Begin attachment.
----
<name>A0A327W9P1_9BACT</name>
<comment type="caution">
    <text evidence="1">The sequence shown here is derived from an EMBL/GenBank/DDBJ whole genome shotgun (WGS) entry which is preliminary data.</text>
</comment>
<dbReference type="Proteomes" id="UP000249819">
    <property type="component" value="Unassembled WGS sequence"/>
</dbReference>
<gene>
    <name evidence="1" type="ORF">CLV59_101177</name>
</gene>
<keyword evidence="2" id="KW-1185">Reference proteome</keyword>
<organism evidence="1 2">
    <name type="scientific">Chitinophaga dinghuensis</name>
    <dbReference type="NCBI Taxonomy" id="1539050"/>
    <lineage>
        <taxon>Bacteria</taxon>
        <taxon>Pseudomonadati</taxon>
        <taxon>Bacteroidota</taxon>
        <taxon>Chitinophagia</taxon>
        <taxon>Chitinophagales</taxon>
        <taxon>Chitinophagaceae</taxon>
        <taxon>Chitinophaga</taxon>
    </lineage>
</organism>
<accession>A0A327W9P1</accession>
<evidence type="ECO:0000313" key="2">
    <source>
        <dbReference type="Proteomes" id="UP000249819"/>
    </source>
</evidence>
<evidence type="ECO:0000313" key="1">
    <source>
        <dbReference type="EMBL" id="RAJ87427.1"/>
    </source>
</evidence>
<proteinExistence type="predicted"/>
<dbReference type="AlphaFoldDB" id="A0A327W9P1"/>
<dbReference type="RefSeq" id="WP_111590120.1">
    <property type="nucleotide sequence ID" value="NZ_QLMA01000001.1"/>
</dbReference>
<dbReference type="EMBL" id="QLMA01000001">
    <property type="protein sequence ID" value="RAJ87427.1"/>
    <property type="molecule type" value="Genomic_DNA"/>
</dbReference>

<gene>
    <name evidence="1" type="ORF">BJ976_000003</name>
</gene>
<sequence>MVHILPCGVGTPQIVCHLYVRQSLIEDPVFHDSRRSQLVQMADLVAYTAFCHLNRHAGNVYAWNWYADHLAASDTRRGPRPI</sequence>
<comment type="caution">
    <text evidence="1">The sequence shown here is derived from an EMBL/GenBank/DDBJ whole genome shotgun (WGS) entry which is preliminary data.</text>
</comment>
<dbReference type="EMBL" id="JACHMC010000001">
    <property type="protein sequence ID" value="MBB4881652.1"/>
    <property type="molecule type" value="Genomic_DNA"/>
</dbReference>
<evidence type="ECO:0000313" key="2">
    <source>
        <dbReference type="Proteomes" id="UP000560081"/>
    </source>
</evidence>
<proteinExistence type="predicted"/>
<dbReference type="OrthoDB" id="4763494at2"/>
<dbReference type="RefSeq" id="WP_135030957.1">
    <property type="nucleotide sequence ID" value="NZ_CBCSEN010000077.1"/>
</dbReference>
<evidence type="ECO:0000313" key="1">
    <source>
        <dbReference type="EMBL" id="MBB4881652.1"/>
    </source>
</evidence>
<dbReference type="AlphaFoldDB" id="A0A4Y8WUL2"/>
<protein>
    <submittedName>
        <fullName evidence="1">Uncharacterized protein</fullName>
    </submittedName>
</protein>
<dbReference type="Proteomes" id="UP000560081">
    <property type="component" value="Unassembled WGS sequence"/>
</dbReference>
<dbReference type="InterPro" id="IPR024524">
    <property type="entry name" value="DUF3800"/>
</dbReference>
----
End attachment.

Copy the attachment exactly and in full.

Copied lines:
<name>A0A327W9P1_9BACT</name>
<comment type="caution">
    <text evidence="1">The sequence shown here is derived from an EMBL/GenBank/DDBJ whole genome shotgun (WGS) entry which is preliminary data.</text>
</comment>
<dbReference type="Proteomes" id="UP000249819">
    <property type="component" value="Unassembled WGS sequence"/>
</dbReference>
<gene>
    <name evidence="1" type="ORF">CLV59_101177</name>
</gene>
<keyword evidence="2" id="KW-1185">Reference proteome</keyword>
<organism evidence="1 2">
    <name type="scientific">Chitinophaga dinghuensis</name>
    <dbReference type="NCBI Taxonomy" id="1539050"/>
    <lineage>
        <taxon>Bacteria</taxon>
        <taxon>Pseudomonadati</taxon>
        <taxon>Bacteroidota</taxon>
        <taxon>Chitinophagia</taxon>
        <taxon>Chitinophagales</taxon>
        <taxon>Chitinophagaceae</taxon>
        <taxon>Chitinophaga</taxon>
    </lineage>
</organism>
<accession>A0A327W9P1</accession>
<evidence type="ECO:0000313" key="2">
    <source>
        <dbReference type="Proteomes" id="UP000249819"/>
    </source>
</evidence>
<evidence type="ECO:0000313" key="1">
    <source>
        <dbReference type="EMBL" id="RAJ87427.1"/>
    </source>
</evidence>
<proteinExistence type="predicted"/>
<dbReference type="AlphaFoldDB" id="A0A327W9P1"/>
<dbReference type="RefSeq" id="WP_111590120.1">
    <property type="nucleotide sequence ID" value="NZ_QLMA01000001.1"/>
</dbReference>
<dbReference type="EMBL" id="QLMA01000001">
    <property type="protein sequence ID" value="RAJ87427.1"/>
    <property type="molecule type" value="Genomic_DNA"/>
</dbReference>

<gene>
    <name evidence="1" type="ORF">BJ976_000003</name>
</gene>
<sequence>MVHILPCGVGTPQIVCHLYVRQSLIEDPVFHDSRRSQLVQMADLVAYTAFCHLNRHAGNVYAWNWYADHLAASDTRRGPRPI</sequence>
<comment type="caution">
    <text evidence="1">The sequence shown here is derived from an EMBL/GenBank/DDBJ whole genome shotgun (WGS) entry which is preliminary data.</text>
</comment>
<dbReference type="EMBL" id="JACHMC010000001">
    <property type="protein sequence ID" value="MBB4881652.1"/>
    <property type="molecule type" value="Genomic_DNA"/>
</dbReference>
<evidence type="ECO:0000313" key="2">
    <source>
        <dbReference type="Proteomes" id="UP000560081"/>
    </source>
</evidence>
<proteinExistence type="predicted"/>
<dbReference type="OrthoDB" id="4763494at2"/>
<dbReference type="RefSeq" id="WP_135030957.1">
    <property type="nucleotide sequence ID" value="NZ_CBCSEN010000077.1"/>
</dbReference>
<evidence type="ECO:0000313" key="1">
    <source>
        <dbReference type="EMBL" id="MBB4881652.1"/>
    </source>
</evidence>
<dbReference type="AlphaFoldDB" id="A0A4Y8WUL2"/>
<protein>
    <submittedName>
        <fullName evidence="1">Uncharacterized protein</fullName>
    </submittedName>
</protein>
<dbReference type="Proteomes" id="UP000560081">
    <property type="component" value="Unassembled WGS sequence"/>
</dbReference>
<dbReference type="InterPro" id="IPR024524">
    <property type="entry name" value="DUF3800"/>
</dbReference>